ERI shut to pregnant women 107 times a year

The number of births in the Lothians is almost 10,000 a year
The number of births in the Lothians is almost 10,000 a year
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HEAVILY pregnant mums are being turned away from a flagship maternity unit TWICE a week on average because it is too full and cannot meet demand, the Evening News can reveal.

The vital Edinburgh Royal Infirmary unit cannot cope and closes to mums every three days – forcing bewildered pregnant women to be seen elsewhere.

New figures have shown that the birthing unit at the Royal Infirmary was placed “on divert” on 107 occasions last year, meaning mums in labour had no option but to have their babies more than 20 miles away at St John’s Hospital in Livingston.

On each occasion the unit, where a new £2.8 million birthing suite was opened just 15 months ago, was closed to non-complex births for between 30 minutes and 12 hours due to a lack of staff or capacity.

The startling scenario is made all the worse when offset against the region’s exploding birth rate and lifestyle changes which mean the average age of a first-time mum is now 29.

With the number of births in the region now standing at up to 9500 a year, and the proven likelihood of mature mums being more likely to suffer from birthing complications, critics have been quick to label the “part-time” ERI unit a “scandal”. One doctor told us: “Mums deserve better treatment than this.”

The damning figures were revealed as it was warned that a staffing crisis which has threatened the children’s ward at St John’s Hospital could spread to hit vital neonatal and paediatric services in the Capital.

NHS Lothian said that the number of births being diverted away from the Royal Infirmary had remained stable in recent years, but the only previously publicised figures suggested the problem is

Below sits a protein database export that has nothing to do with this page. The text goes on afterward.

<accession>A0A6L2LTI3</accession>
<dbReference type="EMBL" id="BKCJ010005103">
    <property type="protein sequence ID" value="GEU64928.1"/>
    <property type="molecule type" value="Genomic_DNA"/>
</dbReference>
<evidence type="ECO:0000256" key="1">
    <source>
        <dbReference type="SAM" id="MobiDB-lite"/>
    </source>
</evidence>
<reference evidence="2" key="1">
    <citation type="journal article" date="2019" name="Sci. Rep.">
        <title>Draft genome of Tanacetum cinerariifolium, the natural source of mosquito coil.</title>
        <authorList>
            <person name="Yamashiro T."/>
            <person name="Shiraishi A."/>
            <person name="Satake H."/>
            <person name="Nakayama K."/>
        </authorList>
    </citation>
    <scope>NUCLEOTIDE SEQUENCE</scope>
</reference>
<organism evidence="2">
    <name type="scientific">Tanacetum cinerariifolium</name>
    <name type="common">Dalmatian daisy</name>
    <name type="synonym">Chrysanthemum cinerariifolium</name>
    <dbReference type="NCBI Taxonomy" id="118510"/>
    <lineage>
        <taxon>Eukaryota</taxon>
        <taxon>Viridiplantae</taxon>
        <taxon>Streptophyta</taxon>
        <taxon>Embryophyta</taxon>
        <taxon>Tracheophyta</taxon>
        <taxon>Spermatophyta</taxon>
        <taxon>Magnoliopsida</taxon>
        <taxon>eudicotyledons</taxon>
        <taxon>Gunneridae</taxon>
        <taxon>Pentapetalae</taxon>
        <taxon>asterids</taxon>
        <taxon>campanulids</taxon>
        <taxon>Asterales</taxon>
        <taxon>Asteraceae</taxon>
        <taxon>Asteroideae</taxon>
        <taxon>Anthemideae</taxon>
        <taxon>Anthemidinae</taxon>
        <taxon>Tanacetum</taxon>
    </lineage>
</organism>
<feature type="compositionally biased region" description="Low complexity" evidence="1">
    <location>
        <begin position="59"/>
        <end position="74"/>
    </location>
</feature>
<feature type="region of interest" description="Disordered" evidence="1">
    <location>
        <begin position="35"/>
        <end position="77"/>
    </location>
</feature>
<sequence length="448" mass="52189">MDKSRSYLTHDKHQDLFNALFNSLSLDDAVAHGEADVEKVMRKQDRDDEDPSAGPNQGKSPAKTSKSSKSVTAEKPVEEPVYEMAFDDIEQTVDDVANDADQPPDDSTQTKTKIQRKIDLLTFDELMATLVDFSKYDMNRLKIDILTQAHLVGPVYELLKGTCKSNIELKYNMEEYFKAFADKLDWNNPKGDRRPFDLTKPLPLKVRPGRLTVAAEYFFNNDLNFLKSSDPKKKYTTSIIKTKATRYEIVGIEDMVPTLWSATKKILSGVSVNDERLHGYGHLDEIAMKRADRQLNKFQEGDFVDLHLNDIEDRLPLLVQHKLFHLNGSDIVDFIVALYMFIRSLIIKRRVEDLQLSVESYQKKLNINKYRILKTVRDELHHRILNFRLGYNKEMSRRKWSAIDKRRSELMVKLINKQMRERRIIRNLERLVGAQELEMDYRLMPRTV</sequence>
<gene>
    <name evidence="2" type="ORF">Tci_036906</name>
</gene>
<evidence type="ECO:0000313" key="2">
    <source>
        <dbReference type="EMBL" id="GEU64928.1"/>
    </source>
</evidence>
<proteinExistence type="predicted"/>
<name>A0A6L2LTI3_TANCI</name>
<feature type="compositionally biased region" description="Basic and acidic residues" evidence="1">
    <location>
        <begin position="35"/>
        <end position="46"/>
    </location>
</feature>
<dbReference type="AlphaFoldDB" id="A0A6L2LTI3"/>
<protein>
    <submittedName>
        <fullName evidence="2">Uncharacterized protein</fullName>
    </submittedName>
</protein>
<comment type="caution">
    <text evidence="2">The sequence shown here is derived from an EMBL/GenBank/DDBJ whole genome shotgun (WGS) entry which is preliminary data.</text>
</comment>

In the first seven months of 2010, the unit shut 51 times, meaning it would have closed on 87 occasions had the same pattern been repeated throughout the year.

The Scottish Conservatives, who obtained the figures through the Freedom of Information Act, said that in the rest of Scotland diverting mothers from hospitals had only occurred on “a handful” of occasions, yet the process had potentially disrupted hundreds of Lothian mothers at a vital stage of their pregnancy.

The party’s health spokesperson, Jackson Carlaw, said: “These findings are alarming, and frankly families across the Lothians deserve better than this. The health board and the Scottish Government must get together urgently and work out how to stop this happening.

“Birth rates since it opened haven’t increased, so why is this continuing to happen?”

It is understood that staffing levels in the maternity department, which is the busiest in Scotland, have not been cut in recent years, and parents are warned in the run-up to the birth that they may be sent to an alternative hospital.

But the department has seen a higher number of complex or high risk births, largely due to women giving birth later in life and a higher proportion falling pregnant with underlying medical conditions.

Areas of the Simpson Centre are often kept open in case of a complex birth, while the new birthing suite is only used for women unlikely to require medical intervention.

But one GP, who works at a busy city practice, slammed the practice of turning people away from their local unit and branded the new birthing suite a “white elephant”. She said: “This is absolutely appalling. The place is clearly not fit for purpose.”